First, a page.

Japanese in Whitefish – Part 3
By Jill Evans, Administrator of the Stumptown Historical Society
Maurice Cusick of Whitefish, long with the Montana State Forestry Department, tells the story of one Japanese who lived in the Whitefish area up to 1918:
“The China Basin, approximately one mile north of Werner Peak was named for a Japanese trapper who died there during the flu-epidemic in 1918. To (many of the) oldtimers all Orientals were ‘chinamen’ so the China Basin.”
“The trapper was Ichinojo Skurai, a native of Hatsubara, Japan. He had trapped for several years along the Whitefish Divide from Canada in Whitefish.
“On October 26, 1918, he left Olney to start trapping on Werner Peak. Some days later his dogs came back to Olney. The local Japanese immediately started a search. They employed B ill Murphy to go to the cabin near Werner and search the area. There had been a fall blizzard which had covered all sign, so the search was laid aside until the following spring. The Japanese offered a sizeable reward to anyone finding the body.
“On approximately June 9, 1919, Bill Murphy found the body a few hundred yards from the cabin under an alpine fir tree. He evidently had become exhausted and took shelter there. Some say that he was sick when he left Olney.
“The coroner, J.E. Waggener, was at a loss as to what to do with the body which was approximately 22 miles from the nearest road. At Peter DeGroot’s suggestion he decided to let the Japanese take care of the remains.
“On June 11, 1919, J. E. Waggener, Bill Murphy and several Japanese from Olney and Whitefish went to the China Basin. The Japanese held a ceremony, built a large bonfire and cremated the remains. They gathered the ashes and later returned them to Japan.
“Those who knew Ishinojo Sakurai believed him to be a Japanese soldier and I believe that they were right”
Around 1927 special services at the Presbyterian Church in Whitefish were held for the Japanese several times by the Reverend V. G. Murphy of Seattle, a missionary to Japan who spoke Japanese “like a native.” The Japanese who remain in Whitefish today remember him with appreciation. They also remember Mars. Elizabeth Peck, who taught English to over 400 Japanese residents of Whitefish during a fifteen-year period.” In her memory there is a stained glass window in the Presbyterian Church of Whitefish, put there “by the Japanese”. Mrs. R. H. Pond aided both Japanese and other foreigners to study for U.S. naturalization. The American Legion Auxiliary and Mrs. Roy Arnold continued this work into the 50’s.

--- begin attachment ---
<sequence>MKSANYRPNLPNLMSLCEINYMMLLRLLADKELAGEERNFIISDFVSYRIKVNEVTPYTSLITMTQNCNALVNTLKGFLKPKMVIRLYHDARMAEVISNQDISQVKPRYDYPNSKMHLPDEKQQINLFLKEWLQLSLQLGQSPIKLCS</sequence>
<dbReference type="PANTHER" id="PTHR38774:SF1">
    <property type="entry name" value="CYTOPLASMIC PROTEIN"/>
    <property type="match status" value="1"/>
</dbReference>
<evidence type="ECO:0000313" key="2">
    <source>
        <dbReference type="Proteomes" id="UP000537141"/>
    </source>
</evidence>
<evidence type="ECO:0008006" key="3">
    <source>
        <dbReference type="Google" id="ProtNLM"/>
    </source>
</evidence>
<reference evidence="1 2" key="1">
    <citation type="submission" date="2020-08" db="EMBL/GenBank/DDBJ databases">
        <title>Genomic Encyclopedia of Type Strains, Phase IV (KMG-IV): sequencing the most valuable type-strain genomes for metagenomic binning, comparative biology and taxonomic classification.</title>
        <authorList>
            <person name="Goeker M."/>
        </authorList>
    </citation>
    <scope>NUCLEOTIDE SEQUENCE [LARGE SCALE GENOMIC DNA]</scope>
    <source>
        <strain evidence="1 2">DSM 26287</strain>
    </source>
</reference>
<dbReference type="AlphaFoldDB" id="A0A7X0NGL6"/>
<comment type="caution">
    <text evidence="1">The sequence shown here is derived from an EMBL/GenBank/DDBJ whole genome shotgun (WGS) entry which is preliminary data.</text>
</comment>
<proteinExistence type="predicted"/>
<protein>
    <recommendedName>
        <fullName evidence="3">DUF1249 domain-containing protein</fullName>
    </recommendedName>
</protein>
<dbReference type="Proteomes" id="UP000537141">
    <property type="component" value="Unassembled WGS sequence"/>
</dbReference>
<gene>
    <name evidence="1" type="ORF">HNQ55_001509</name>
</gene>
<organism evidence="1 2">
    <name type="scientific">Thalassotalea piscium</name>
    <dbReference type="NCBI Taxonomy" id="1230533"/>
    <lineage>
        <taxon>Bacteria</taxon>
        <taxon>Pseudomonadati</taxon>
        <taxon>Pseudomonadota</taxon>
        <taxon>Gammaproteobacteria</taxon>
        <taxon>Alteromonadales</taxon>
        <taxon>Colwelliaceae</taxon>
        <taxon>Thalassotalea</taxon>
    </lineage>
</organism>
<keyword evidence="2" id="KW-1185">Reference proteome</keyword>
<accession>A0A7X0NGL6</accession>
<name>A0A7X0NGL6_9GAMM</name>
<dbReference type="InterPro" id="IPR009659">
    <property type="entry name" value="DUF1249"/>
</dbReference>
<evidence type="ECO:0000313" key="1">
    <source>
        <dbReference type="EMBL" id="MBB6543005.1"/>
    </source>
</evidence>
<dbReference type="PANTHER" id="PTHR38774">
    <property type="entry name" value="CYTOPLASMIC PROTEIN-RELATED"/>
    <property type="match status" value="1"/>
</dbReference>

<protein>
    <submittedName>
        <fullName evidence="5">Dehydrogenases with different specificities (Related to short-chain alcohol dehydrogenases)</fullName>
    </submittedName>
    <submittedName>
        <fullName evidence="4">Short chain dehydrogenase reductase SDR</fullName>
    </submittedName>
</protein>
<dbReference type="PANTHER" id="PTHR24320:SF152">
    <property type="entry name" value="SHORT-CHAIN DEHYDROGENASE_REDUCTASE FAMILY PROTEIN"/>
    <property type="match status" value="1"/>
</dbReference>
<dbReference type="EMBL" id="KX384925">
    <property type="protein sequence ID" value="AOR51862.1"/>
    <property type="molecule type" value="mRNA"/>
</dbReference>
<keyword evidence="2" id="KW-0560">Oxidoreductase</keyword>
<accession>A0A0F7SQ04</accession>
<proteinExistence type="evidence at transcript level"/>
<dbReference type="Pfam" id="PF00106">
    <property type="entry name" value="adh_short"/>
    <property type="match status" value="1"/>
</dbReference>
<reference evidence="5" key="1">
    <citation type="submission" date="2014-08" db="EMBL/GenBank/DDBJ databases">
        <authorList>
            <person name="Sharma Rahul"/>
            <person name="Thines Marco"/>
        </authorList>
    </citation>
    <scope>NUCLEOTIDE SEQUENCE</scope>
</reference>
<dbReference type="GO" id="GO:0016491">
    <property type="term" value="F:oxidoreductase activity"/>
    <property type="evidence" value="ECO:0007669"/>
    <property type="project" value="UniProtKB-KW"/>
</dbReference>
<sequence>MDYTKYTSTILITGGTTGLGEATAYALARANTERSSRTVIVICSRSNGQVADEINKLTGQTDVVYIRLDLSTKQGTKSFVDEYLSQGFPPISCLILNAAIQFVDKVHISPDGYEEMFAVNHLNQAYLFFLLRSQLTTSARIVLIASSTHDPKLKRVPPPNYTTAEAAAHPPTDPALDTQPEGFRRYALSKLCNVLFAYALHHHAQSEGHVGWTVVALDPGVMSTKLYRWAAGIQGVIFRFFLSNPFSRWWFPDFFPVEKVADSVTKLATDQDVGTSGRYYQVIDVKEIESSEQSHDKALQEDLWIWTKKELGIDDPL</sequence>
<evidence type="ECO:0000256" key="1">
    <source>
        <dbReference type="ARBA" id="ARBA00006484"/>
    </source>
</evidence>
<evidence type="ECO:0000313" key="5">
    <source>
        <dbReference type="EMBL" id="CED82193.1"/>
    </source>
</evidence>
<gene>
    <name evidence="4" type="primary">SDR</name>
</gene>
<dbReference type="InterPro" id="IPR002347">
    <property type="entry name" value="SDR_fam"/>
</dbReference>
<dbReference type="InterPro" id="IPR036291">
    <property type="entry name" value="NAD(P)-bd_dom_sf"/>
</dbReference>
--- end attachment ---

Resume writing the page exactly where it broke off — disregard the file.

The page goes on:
Today the Horis and Masuokas, the Shiomis and Hatsukanos and Kusumotos have disappeared from Whitefish, The old folks have died, gone to retirement homes, or returned to Japan. The young people have moved away, many of them to Spokane or Seattle, for better opportunities. Remaining a re only the Muraokas, the Sakaharas, the Kajiwaras, Don Suga, and one railroad retiree, named Niki Kikuo, who lives alone in the old Samson block building.
The Chinese, rather than the Japanese, bore the full brunt of Whitefish prejudice. As already mentioned, in January, 1904, all Chinese were being escorted out of town in the direction of Kalispell or Columbia Falls. By October of the same year.
“The Chinks are getting a strong foothold in Whitefish and are making an effort to corral the restaurant business. Ten-Day Jimmy, when he saw a yellow invasion threatened, concluded to change his base. The Caucasians are to blame…Lack of reliable white help in the kitchens is responsible…for the presence of John and his cousins.”
Chinese “noodle joints” were repeatedly described by the Pilot in derogatory style. The Chinese New Year-celebrated for two full weeks in the Chinese settlement-was treated in facetious mood. The Chinese and their eating establishments either were, or were considered to be, often unsanitary, “dirty.” A Whitefish woman remembers being asked. “But would you like to sit on the train next to a Chink?”
See more of their story in the Whitefish museum, located in the Train Depot.